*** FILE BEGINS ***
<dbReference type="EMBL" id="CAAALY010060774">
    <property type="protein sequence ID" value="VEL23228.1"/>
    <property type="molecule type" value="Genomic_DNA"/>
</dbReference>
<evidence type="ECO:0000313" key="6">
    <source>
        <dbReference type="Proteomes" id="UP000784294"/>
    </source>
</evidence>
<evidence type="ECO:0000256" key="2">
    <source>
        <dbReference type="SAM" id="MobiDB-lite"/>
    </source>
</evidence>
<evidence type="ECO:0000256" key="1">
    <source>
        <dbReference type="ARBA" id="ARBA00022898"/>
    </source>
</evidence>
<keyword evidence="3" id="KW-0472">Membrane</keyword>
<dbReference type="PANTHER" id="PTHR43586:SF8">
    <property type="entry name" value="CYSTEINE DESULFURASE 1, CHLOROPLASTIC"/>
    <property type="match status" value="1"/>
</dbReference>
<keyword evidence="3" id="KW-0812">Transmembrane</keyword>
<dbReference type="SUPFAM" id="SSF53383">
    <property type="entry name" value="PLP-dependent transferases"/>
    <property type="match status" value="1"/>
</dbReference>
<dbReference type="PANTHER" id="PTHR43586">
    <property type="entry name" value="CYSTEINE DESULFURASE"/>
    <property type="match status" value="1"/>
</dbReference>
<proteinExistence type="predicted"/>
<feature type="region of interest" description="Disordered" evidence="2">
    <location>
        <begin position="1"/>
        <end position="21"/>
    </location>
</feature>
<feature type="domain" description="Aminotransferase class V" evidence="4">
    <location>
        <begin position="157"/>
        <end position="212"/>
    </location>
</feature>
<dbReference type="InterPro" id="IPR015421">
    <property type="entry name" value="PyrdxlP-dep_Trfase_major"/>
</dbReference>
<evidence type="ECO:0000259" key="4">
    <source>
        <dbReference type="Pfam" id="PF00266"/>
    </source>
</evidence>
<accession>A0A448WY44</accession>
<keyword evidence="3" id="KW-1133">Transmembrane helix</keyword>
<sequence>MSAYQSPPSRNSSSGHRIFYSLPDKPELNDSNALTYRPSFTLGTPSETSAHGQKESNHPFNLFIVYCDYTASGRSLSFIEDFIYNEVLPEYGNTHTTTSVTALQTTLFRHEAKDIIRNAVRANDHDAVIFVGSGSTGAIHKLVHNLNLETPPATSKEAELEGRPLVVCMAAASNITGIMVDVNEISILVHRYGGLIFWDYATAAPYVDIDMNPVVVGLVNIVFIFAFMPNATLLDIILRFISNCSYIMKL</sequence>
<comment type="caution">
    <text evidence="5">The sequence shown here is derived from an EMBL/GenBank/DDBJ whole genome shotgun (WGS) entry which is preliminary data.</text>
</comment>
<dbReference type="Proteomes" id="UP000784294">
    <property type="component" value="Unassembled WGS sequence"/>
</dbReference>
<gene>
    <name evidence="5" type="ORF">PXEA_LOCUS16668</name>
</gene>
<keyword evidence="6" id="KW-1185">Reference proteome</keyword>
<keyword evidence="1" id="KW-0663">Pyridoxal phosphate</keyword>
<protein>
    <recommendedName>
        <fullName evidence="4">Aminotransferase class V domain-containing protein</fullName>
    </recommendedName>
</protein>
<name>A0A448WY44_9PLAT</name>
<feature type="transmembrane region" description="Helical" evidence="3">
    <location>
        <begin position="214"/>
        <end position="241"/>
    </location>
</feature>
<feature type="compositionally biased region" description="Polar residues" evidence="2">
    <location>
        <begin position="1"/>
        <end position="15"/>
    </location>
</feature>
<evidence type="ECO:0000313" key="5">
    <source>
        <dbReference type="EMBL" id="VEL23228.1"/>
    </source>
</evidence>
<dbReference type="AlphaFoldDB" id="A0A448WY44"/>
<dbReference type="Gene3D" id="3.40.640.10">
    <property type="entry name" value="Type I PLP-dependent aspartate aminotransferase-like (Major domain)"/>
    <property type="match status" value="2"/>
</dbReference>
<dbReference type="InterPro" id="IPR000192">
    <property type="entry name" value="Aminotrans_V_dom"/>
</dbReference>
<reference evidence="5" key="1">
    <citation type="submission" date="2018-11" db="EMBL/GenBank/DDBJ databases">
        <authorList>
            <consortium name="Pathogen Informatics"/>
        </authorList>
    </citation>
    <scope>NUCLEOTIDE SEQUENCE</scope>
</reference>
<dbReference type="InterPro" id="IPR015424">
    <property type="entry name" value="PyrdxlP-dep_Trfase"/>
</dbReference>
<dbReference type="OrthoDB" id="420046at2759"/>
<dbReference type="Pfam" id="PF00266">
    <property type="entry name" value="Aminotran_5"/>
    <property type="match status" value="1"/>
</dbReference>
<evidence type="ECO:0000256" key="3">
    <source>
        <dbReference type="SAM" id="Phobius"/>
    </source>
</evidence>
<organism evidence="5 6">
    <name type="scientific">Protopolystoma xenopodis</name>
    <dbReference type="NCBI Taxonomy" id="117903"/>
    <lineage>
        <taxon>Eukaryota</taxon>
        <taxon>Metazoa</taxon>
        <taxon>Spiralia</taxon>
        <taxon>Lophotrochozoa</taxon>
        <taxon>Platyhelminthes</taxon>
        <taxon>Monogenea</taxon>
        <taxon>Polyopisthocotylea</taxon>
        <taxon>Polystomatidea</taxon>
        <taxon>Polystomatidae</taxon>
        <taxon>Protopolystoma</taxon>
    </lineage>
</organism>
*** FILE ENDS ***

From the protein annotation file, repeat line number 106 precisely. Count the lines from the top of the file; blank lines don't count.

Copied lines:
    <scope>NUCLEOTIDE SEQUENCE</scope>